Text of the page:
I Dreamed of Africa - Is 2013 the Year?
Originally posted Dec 27, 2012
Way, way back in the mid-sixties, I was privileged as a mere child (tsk-tsk) to hunt on the Nebraska team in the annual Broken Bow One Box Pheasant Hunt. It was the first year that the Mercury astronauts, led by Wally Shirra, participated, and it was a big deal. A very big deal.
Ultimately, Nebraska did not win the hunt...Illinois beat us by one bird...but I've never forgotten it. Ole Herstedt, the founder of Ole's Big Game Steakhouse and Lounge, in Paxton, Nebraska...shot on the Nebraska Team that year, and a photo of our team (including a very young Ron and a very young Pat I, probably the best of the three English Springer Spaniels I've owned over a lifetime) still hangs on the wall at Ole's, if you know where to look for it. Ole was a guy who showed himself a pretty good time (I love the pictures of the antelope hunt out of his fifties-era Mercury convertible) and by that point in time had already been to Africa and Alaska at least once. I'd read The Honey Badger by Robert Ruark and in doing so was totally captivated by the portion of the novel that details in fiction one of Ruark's own Kenyan safaris.
Also, about that time, I remember seeing a black and white television travel ad for Africa listing all the people - Teddy Roosevelt, a future King of England, Ernest Hemingway, Bill Holden, Robert Kennedy, etc., etc. - who "had to see it" and concluded by asking, "Isn't it time you saw it?" Throughout my adult life, I've never failed to answer that question to myself in the affirmative.
At the One Box, I quizzed Ole, who wasn't exceptionally friendly to me, on his African trip and told him that I wanted to see it "before it's too late."
"Kid,” he replied, “it's already too late."
Maybe so, but I've never stopped wanting to see it.
Yeah, I know, the Africa of today is hardly the one where Ruark, Ernie, and Ole took their extended trips in the bush. I know that many if not most of the animals are now to be found in game parks, frequently surrounded by a gaggle of Land Rovers or pop-top vans full of tourists clicking way with their point-and-shoots, stopping at a village on the way back to camp to witness a native dance and pick up a few souvenirs. I know that parts of the continent are such violent and failed states that you dare not go there, and that Kenya itself, the traditional heart of safari county, is sufficiently risky that it probably will manage to steer me to safari* in South Africa. But damn it; it's still Africa. It's still a sub-equatorial environment that is absolutely nothing like what we know here. It's still a wildlife repository rich with animals I've never seen, and never will see anywhere on this continent outside of a zoo, and I've still got to see it. Or not.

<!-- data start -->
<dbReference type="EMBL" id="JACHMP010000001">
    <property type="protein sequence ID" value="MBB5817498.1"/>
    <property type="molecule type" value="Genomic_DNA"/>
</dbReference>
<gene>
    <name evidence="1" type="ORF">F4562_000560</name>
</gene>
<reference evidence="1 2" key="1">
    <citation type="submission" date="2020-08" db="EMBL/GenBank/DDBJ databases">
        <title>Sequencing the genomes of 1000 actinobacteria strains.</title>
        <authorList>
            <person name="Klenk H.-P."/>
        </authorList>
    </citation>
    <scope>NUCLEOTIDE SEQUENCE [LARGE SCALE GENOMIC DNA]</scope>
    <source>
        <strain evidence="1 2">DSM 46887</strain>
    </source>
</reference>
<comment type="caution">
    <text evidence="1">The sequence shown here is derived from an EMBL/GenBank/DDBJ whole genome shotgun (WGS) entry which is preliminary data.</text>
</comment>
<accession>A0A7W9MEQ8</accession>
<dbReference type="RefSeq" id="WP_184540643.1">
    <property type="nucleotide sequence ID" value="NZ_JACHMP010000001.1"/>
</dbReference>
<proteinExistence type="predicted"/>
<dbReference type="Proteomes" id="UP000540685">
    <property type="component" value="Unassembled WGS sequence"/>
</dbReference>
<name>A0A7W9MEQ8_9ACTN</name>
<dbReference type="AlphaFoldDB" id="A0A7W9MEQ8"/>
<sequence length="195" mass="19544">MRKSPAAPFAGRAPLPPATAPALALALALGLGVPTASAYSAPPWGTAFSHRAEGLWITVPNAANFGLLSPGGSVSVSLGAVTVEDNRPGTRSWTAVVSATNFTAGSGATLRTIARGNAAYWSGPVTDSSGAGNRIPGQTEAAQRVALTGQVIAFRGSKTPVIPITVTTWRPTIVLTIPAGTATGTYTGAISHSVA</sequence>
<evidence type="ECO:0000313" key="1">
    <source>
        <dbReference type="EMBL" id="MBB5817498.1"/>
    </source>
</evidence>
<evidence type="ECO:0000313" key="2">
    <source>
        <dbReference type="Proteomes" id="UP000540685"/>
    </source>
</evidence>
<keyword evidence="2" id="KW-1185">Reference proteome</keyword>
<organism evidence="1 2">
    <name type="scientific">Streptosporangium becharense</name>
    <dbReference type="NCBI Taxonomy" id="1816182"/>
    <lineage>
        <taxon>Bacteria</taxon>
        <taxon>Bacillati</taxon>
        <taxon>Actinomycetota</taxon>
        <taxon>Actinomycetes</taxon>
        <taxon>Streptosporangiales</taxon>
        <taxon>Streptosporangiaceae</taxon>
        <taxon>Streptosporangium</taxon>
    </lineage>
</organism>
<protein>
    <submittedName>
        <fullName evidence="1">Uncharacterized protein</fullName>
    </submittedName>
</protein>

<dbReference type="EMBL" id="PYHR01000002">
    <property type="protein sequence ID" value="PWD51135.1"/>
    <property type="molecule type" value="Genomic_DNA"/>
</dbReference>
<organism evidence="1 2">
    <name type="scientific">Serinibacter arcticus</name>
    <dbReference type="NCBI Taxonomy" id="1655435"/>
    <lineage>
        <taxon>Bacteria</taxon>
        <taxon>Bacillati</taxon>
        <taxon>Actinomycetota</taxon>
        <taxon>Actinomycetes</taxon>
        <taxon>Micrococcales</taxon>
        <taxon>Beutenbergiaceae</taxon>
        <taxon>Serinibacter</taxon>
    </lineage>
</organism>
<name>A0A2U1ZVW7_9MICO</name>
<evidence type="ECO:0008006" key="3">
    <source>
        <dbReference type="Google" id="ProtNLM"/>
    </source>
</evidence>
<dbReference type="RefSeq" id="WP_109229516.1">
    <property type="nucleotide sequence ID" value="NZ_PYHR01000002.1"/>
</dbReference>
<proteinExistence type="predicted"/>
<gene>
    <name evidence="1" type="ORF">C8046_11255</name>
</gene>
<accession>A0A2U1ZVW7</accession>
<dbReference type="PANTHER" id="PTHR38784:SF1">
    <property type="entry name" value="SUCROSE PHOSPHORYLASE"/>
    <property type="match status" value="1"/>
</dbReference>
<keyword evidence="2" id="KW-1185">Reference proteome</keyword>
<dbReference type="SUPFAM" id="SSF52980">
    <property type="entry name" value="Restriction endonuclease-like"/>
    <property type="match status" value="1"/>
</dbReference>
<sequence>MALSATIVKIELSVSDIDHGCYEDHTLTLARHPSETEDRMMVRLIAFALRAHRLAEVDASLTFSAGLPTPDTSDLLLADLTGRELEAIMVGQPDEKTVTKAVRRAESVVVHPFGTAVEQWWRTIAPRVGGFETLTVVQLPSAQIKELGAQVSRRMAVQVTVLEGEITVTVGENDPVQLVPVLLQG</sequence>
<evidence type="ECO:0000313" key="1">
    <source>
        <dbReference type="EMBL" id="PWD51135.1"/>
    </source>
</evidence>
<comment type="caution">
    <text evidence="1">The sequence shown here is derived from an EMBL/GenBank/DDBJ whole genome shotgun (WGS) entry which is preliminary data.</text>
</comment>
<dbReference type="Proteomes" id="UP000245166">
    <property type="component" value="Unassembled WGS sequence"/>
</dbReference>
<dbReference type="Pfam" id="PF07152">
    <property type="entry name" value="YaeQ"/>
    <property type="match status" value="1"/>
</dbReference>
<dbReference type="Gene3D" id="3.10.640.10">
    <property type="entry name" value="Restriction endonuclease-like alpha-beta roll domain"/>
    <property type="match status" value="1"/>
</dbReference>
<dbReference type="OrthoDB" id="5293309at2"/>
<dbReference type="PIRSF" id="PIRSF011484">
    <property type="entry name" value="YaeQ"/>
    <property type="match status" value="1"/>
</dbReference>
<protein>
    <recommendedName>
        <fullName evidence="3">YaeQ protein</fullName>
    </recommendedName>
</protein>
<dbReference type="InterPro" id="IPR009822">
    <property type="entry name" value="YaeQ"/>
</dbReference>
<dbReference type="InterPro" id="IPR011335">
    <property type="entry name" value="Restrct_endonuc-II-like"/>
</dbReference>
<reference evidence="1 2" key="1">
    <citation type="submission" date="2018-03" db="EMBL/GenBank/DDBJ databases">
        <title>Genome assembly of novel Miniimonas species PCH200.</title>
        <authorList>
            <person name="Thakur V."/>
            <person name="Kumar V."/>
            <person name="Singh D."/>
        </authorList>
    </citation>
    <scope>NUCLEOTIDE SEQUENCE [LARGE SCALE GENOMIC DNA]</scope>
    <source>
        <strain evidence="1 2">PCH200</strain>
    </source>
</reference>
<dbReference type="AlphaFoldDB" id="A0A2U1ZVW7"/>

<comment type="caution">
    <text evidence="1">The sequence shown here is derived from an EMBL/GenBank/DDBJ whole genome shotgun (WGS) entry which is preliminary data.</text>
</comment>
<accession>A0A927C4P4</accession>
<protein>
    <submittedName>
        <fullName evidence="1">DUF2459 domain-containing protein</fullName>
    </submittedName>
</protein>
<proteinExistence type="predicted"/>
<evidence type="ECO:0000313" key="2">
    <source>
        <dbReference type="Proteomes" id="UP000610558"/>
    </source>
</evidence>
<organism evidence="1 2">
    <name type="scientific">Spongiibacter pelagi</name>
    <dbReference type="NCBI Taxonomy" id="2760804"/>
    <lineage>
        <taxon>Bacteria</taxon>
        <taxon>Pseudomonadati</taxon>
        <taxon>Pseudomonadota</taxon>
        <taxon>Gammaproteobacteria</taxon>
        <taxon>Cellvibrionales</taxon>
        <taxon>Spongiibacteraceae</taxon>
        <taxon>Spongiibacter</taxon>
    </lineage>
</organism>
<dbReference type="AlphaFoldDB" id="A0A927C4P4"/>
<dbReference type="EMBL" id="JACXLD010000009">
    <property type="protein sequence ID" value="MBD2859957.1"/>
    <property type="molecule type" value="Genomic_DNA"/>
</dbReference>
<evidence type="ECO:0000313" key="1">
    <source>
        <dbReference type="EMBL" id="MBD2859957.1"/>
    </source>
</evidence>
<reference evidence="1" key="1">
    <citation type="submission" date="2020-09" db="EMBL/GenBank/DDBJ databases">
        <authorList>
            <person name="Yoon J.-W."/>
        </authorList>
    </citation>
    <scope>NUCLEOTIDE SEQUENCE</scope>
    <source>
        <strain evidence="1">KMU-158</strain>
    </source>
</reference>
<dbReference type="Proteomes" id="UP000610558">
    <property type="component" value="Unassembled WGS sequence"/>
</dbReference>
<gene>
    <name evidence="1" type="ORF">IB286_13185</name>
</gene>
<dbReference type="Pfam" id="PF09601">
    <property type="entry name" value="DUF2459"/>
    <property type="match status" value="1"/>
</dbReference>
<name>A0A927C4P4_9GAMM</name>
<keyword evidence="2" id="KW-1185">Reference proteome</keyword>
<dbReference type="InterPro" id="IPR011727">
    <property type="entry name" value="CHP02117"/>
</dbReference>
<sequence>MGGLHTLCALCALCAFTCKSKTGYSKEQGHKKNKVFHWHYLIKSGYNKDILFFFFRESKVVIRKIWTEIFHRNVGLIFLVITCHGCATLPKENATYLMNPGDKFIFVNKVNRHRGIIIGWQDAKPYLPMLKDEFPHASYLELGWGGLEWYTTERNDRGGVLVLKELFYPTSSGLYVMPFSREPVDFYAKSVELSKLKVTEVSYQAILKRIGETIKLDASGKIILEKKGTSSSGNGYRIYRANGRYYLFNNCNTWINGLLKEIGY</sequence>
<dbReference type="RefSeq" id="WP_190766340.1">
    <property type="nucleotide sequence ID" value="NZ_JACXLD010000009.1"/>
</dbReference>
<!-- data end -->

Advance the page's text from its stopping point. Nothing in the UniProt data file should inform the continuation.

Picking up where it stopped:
I'm fortunate - blessed, really - in so many ways. Cindy, the kids, my job and the people I work with, and yes, my many toys and wheeled goods, and also in that I've gotten to be this somewhat advanced age and remain in pretty good condition overall. Oh, I may have a little problem here and there...some incipient arthritis, a couple of minor annoyances that we won't get into here, and I suspect a bit of my hearing has gone south from all that time spent flying little airplanes and shooting money out of the end of a gun barrel...but overall, I'm still pretty spry, considering. But it increasingly occurs to me that this situation can't last forever, and even modern Africa is not an undemanding destination. Hey, you fly for over 24 hours just to get there, and they've got all kinds of assaults on the human system that we've never even heard of out here in the middle of the land of the free and the home of the brave. You're up before the birds every day on safari, to get out there and see the animals before, being wiser than humans, they lay up somewhere cool for the day.
Given all of this, over the past half-year or so, I've kind of come to the conclusion that the time for Africa is now...or never. Like Karen Blixen in Out of Africa, I may never be anything more than a "mental traveler" when it comes to the Dark Continent, and if it works out that way, it's okay and I'll nevertheless have a lot of wonderful real travels to relive in my dotage, if of course I can remember them.
So, as 2012 comes to a close, along with our traditional years-end life inventory, Cindy and I will be taking a long look at whether 2013 is the year to stop dreaming of Africa and get on an airplane. It's not a small decision nor a small undertaking, and as I write this, I wouldn't guess what that decision will be.
Stay tuned to find out, and if you have Africa thoughts of your own, feel free to send them along to me at the contact information on this site.
Happy 2013 everyone!
NOTE: "Safari" as used here refers solely to a photo safari - no shooting with anything other than a Nikon. Call it "catch and release" for mammals.
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